We are committed to helping our clients operate responsibly and in line with all relevant legislation. We’re proud to offer a range of services that support environmental and ecological sustainability.
Typically the first stage of any site assessment, a Preliminary Ecological Appraisal – or PEA - is carried out during the planning process to identify the ecological constraints of a development proposal. It will highlight any ecological issues that require more detailed examination.
A PEA is usually required for a proposal to be approved, so it should be factored in from the start of your project. After carrying out this essential assessment, Coombes’ experts can make recommendations to ensure you and your project stay compliant with all relevant development legislation.
As part of a Preliminary Ecological Appraisal, Coombes will map ecological habitats within your proposed development site – and, if required, those in the surrounding areas, too. The resulting report is called an Extended Phase 1 Habitat Map.
This record of habitats will detail all wildlife species present and their abundance, while allowing us to determine the potential impact of your development proposal on any protected or priority species in the area. We can then provide guidance on measures you can take to minimise or mitigate ecological impact.
A Biodiversity Net Gain Assessment looks at the impact of your development on its site’s biodiversity levels. It compares the site in its pre- and post-development states and presents the anticipated improvement (net gain) or decline (net loss) in a percentage figure.
During the assessment process, the Coombes team will compare ‘biodiversity units’, which are calculated using pre-development and post-development habitat data and also account for offsite compensation. The resulting report could be the green light your project needs to move forward.
A successful Environment Impact Assessment – or EIA – is usually needed for a development to be given planning consent. As the name suggests, it looks in detail at the impact your proposed work will have on its site while balancing the needs for both environmental and economical sustainability.
It’s our goal at Coombes to help you secure the best possible environmental outcome for your project, and as part of that we’re committed to keeping the EIA process straightforward and effective using a blend of skill, experience and the latest surveying technologies.
An Ecological Impact Assessment – or EcIA – is formally required as a part of the EIA process, although it can also be conducted separately if requested by the local authority. As with the wider EIA, a successful Ecological Impact Assessment will further enhance your chances of gaining planning permission.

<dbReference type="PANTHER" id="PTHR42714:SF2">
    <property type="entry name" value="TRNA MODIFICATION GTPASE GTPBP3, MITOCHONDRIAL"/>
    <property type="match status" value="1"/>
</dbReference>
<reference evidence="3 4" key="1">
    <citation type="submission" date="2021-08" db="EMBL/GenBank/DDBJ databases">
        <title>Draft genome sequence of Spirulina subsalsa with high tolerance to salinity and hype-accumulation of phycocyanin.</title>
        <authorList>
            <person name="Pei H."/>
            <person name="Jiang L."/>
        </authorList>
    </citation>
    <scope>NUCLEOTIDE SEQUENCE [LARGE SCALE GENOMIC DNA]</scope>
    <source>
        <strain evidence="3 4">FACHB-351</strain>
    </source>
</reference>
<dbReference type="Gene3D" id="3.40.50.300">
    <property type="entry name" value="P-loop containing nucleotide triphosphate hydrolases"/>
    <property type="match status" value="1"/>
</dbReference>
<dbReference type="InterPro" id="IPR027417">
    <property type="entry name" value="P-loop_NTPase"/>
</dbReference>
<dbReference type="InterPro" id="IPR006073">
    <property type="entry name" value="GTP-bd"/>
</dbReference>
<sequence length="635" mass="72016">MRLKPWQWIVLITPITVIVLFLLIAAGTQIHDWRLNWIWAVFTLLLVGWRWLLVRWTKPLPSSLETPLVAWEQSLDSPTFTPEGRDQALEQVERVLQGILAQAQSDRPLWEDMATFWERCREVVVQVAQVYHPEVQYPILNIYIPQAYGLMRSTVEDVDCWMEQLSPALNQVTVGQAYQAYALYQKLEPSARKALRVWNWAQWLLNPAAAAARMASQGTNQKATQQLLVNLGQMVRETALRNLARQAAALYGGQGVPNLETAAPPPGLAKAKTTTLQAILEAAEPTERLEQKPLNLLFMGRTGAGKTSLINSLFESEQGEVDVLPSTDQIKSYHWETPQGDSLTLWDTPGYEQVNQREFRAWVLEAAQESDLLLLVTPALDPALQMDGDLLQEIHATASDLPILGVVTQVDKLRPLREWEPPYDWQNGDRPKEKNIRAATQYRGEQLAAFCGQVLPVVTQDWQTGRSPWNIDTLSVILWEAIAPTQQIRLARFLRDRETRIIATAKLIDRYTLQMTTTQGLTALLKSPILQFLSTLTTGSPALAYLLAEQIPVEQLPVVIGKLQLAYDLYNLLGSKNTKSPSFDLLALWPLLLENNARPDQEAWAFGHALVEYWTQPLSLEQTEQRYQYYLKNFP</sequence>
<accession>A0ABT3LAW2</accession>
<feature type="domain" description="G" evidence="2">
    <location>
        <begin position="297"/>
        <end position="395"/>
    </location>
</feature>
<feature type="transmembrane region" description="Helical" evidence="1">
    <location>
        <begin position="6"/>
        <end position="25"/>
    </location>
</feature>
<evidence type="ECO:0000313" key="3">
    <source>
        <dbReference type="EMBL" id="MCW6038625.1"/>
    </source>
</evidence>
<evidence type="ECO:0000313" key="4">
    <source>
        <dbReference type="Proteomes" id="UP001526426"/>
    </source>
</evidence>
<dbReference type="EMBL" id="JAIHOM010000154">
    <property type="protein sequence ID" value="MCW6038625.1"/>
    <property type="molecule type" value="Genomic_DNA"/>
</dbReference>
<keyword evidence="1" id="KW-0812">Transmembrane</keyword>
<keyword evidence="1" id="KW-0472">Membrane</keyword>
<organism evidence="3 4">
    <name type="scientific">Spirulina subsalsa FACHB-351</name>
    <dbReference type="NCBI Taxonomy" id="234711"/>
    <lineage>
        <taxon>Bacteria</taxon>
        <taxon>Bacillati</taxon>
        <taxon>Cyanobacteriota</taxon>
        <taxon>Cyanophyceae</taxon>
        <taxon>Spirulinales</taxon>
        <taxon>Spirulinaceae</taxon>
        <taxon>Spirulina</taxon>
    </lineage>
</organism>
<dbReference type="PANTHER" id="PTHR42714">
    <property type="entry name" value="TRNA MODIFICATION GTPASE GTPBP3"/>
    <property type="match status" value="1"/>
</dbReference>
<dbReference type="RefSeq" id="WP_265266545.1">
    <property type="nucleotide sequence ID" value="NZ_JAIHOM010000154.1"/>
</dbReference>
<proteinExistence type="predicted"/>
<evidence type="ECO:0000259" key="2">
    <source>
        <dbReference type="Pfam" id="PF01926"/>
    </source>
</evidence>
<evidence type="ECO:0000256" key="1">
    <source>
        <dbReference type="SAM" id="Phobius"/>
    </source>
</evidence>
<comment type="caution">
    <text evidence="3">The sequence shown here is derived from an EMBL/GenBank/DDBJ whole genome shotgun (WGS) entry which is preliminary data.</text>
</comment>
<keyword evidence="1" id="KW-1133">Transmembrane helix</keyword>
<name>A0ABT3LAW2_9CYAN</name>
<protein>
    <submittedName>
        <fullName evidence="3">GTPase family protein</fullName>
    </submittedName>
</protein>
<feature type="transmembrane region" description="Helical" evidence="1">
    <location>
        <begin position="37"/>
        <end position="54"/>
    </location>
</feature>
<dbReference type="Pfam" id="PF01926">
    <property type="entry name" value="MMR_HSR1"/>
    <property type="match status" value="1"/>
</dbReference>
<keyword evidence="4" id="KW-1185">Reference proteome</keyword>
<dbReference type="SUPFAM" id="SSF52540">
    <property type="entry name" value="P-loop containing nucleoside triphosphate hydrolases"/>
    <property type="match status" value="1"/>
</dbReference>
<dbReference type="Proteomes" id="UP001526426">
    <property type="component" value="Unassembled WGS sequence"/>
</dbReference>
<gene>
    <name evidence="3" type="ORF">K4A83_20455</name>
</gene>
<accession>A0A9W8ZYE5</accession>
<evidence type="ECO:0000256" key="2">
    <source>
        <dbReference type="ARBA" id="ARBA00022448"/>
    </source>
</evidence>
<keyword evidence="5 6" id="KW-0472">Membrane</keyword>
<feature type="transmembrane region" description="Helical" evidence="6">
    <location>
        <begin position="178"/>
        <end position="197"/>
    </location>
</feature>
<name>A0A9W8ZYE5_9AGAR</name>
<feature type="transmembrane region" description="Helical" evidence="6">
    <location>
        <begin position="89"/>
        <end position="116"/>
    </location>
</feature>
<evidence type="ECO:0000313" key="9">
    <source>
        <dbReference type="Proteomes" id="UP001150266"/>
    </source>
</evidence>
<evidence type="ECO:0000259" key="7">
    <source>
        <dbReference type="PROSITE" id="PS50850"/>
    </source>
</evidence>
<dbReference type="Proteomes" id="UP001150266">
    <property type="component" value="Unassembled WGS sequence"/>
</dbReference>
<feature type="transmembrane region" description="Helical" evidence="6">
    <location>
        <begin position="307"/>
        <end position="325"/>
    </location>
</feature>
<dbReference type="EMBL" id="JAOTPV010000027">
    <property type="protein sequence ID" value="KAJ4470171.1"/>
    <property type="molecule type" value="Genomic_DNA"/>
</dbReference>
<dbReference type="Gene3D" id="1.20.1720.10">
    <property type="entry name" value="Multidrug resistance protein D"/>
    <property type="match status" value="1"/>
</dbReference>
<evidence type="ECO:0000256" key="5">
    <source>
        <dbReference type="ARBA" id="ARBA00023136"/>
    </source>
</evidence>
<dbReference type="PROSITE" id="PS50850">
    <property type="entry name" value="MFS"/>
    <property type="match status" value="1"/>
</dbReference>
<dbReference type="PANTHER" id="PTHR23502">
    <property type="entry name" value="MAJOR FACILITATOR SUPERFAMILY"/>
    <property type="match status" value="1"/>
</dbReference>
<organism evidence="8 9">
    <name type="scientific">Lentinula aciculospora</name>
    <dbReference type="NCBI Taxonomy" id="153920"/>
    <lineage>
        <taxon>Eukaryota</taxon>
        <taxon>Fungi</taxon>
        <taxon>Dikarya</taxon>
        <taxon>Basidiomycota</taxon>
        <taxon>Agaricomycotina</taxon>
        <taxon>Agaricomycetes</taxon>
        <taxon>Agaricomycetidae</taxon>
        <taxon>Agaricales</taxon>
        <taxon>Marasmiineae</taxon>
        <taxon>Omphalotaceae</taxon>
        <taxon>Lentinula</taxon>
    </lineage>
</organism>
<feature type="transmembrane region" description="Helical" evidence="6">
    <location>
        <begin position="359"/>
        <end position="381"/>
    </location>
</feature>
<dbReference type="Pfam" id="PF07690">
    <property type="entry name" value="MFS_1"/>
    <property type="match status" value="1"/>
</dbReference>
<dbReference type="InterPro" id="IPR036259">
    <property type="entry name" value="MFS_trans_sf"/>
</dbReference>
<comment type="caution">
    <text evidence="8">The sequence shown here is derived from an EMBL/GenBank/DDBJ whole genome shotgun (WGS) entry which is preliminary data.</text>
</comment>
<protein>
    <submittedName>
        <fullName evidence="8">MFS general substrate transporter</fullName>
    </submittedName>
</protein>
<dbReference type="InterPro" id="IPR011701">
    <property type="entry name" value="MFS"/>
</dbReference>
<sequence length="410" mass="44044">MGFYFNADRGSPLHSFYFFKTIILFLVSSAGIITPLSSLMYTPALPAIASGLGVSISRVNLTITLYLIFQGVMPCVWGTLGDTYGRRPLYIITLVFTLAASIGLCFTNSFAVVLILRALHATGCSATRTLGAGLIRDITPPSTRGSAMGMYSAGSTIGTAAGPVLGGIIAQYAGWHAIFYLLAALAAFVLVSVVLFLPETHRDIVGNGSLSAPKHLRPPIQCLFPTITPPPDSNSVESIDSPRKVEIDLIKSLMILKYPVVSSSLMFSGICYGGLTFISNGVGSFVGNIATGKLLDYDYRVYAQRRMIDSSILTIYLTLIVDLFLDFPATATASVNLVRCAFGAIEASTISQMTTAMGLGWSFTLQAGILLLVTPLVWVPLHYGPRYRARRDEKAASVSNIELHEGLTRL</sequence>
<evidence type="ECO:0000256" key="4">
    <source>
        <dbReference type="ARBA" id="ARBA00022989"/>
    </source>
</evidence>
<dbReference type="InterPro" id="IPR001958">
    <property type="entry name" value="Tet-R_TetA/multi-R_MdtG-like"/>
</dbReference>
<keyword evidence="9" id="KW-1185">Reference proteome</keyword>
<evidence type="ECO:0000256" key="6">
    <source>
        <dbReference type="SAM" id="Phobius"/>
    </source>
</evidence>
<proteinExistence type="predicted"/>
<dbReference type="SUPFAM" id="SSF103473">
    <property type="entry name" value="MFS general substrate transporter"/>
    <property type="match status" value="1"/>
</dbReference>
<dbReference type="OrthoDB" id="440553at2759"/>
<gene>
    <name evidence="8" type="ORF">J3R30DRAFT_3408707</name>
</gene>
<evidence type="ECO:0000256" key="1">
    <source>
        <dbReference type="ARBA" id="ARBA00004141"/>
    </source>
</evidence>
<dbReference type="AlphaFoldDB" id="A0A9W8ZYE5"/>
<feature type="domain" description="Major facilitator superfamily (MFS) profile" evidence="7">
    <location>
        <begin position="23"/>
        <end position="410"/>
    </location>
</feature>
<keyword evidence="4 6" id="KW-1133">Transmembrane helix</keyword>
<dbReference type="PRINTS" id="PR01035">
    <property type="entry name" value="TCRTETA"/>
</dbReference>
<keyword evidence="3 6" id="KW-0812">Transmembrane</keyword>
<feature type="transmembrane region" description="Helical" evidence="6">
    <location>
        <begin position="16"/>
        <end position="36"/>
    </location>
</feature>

The EcIA’s purpose is to create a more detailed analysis of how a development project will impact the habitats, species and biodiversity of its site and surrounding areas. When carrying an assessment out, Coombes’ expert ecologists will go through a six-step process that involves Screening, Scoping, Evaluation, Interpretation, Mitigation and Final Assessment.
Once all the relevant ecological and environmental assessments are complete, Coombes’ expert ecologists can provide effective mitigation strategies to help you optimise your development’s impact on local plant and wildlife.
These strategies typically involve both mitigation and avoidance measures, as well as enhancements that can contribute to your project’s biodiversity net gain. We may also recommend offsite compensation measures to help you achieve true ecological sustainability.
A Habitat Regulations Assessment – or HRA – is actually a series of distinct assessments conducted to ensure developments fall in line with UK and European directives on conservation in specially protected areas - namely the Conservation of Habitats and Species Regulations 2017.
While HRAs must be carried out by designated ‘competent authorities’, Coombes’ can offer early-stage advice on whether your project is likely to be impacted and then help you gather any relevant information ready for assessment.
With all the relevant assessments and mitigation guidance in place, Coombes can send an ecologist to provide on-site support and oversee development processes under an ‘Ecological Watching Brief’.
Their role on-site can involve everything from preparing useful documentation in advance to guiding operatives as they work. They’ll be on hand to answer questions and offer advice to help you stay in line with your objectives and fully compliant with current wildlife legislation.